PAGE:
“I woke up this morning feeling truly human for the first time since waking up in a daze of horror on November 9,” said Jessica Weigarten after attending the Women’s March in Philadelphia. Weingarten is a Philadelphia Jewish Voice contributor and a Democratic Convention Watch blogger.She was joined in Philadelphia on January 21 by thousands of women, children and men who took to the streets, walking shoulder to shoulder, with the crowd stretching for a solid mile along the Benjamin Franklin Parkway. The number of marchers on the Parkway was estimated at 50,000, more than double the predicted total. [Read more…]
This event is intended to send a loud, clear message to the new administration that women’s rights are human rights. All defenders of human rights are urged to participate, as we stand together in defense of all people who are marginalized in our society.
If you’re planning to participate, please let the organizers know by registering here and completing this march questionnaire. For more information and to stay up-to-date, visit the official march website and official march Facebook page.
Philadelphia will unite with Washington, D.C. and cities across the country and around the world for this historic Women’s March. In Philadelphia, we will stand together in the birthplace of our nation, united with our partners, friends and children for the protection of our civil liberties, civil rights and equality. Regardless of race, gender, age, ethnicity, religious affiliation, political party, immigration status, sexual identity or orientation, we come together in Philadelphia to represent the fabric of America, to voice our concerns and to peaceably express our grievances.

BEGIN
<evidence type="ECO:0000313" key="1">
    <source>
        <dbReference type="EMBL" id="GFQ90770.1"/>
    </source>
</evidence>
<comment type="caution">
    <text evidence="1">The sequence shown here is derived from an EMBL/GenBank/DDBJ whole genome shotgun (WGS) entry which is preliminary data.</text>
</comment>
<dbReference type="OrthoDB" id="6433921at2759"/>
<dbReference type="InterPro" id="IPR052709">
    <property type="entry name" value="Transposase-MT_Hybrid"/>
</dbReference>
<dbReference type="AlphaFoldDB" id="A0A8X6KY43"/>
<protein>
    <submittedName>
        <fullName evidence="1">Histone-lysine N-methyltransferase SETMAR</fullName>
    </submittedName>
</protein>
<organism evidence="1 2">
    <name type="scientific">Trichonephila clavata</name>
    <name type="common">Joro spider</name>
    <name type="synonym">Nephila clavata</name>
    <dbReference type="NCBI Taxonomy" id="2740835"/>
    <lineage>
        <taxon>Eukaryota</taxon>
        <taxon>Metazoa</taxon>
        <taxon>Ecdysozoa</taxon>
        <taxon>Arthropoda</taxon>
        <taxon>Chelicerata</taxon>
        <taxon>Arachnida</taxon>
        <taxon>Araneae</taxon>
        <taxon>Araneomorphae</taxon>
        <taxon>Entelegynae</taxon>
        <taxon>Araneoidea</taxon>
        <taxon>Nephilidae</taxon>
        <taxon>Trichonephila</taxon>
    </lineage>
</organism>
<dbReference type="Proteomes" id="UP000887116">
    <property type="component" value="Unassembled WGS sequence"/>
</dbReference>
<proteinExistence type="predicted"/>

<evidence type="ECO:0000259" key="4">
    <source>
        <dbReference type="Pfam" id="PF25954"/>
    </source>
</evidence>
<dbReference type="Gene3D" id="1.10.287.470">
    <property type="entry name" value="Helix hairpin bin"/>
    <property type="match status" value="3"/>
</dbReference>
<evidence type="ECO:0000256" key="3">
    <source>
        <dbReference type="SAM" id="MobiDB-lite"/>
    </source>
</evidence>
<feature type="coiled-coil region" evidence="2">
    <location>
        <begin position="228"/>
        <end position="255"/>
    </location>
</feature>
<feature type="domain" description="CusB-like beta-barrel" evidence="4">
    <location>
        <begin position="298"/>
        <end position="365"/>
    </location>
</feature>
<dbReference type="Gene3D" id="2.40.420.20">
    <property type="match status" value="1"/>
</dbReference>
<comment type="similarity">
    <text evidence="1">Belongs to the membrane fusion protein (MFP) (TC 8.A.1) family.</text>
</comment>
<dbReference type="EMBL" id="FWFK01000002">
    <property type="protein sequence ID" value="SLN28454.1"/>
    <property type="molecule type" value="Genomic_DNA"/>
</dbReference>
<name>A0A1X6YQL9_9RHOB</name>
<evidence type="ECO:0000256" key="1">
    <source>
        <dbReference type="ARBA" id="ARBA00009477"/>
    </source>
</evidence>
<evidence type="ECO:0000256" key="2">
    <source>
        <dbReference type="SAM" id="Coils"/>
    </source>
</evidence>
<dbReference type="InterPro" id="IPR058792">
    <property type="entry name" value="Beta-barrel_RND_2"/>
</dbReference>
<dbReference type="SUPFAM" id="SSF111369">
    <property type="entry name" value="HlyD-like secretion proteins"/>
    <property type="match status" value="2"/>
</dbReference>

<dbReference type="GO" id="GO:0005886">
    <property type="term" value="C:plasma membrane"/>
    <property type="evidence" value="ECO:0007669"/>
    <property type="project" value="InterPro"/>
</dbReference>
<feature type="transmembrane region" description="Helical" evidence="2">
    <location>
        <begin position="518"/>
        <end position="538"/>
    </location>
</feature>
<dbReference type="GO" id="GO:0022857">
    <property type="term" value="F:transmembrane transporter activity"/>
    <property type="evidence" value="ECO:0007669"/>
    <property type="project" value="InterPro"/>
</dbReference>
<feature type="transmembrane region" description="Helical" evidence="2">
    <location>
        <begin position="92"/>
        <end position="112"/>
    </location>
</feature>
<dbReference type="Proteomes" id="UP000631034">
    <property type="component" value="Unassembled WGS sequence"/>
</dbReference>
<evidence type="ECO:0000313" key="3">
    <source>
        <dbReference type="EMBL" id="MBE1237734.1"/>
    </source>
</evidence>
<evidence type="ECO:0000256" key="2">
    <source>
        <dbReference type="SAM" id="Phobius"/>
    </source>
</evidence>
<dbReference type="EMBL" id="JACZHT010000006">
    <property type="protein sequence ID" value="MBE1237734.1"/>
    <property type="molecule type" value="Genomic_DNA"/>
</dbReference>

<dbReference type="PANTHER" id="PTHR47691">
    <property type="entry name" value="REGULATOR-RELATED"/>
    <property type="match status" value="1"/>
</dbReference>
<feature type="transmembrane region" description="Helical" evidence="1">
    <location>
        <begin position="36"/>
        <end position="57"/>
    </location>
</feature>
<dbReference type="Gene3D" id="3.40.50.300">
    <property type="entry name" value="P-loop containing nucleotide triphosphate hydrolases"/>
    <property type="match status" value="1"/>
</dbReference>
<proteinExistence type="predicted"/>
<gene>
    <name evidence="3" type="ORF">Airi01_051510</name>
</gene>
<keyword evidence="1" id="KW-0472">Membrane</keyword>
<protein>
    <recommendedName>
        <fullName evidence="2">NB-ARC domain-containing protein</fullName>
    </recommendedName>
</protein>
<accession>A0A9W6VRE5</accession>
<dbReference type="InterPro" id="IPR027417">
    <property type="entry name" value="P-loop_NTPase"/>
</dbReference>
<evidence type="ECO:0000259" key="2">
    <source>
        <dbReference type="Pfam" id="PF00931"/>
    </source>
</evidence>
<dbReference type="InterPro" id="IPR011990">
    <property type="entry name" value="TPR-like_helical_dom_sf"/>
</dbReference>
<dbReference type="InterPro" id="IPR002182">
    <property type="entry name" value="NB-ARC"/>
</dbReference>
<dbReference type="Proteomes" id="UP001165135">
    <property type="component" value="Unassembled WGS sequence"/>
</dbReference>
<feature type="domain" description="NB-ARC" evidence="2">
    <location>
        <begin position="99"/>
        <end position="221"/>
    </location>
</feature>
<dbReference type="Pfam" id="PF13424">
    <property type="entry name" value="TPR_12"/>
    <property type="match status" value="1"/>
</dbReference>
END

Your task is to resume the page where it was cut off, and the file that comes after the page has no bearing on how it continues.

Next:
The Women’s March on Philadelphia recognizes the vibrancy and diversity of our communities as our country’s most important strengths. We refuse to normalize targeted discrimination disguised as policy, and invite you to join us in taking the next steps to demand a real and lasting change.
As soon as it became obvious on Election Night that Donald Trump would become the next president of the United States, millions of us reacted in ways similar to how Dr. Elisabeth Kubler-Ross describes the series of emotions we feel when a loved one dies: denial, anger, bargaining, depression, and finally, acceptance. We probably should add outright fear to that list. [Read more…]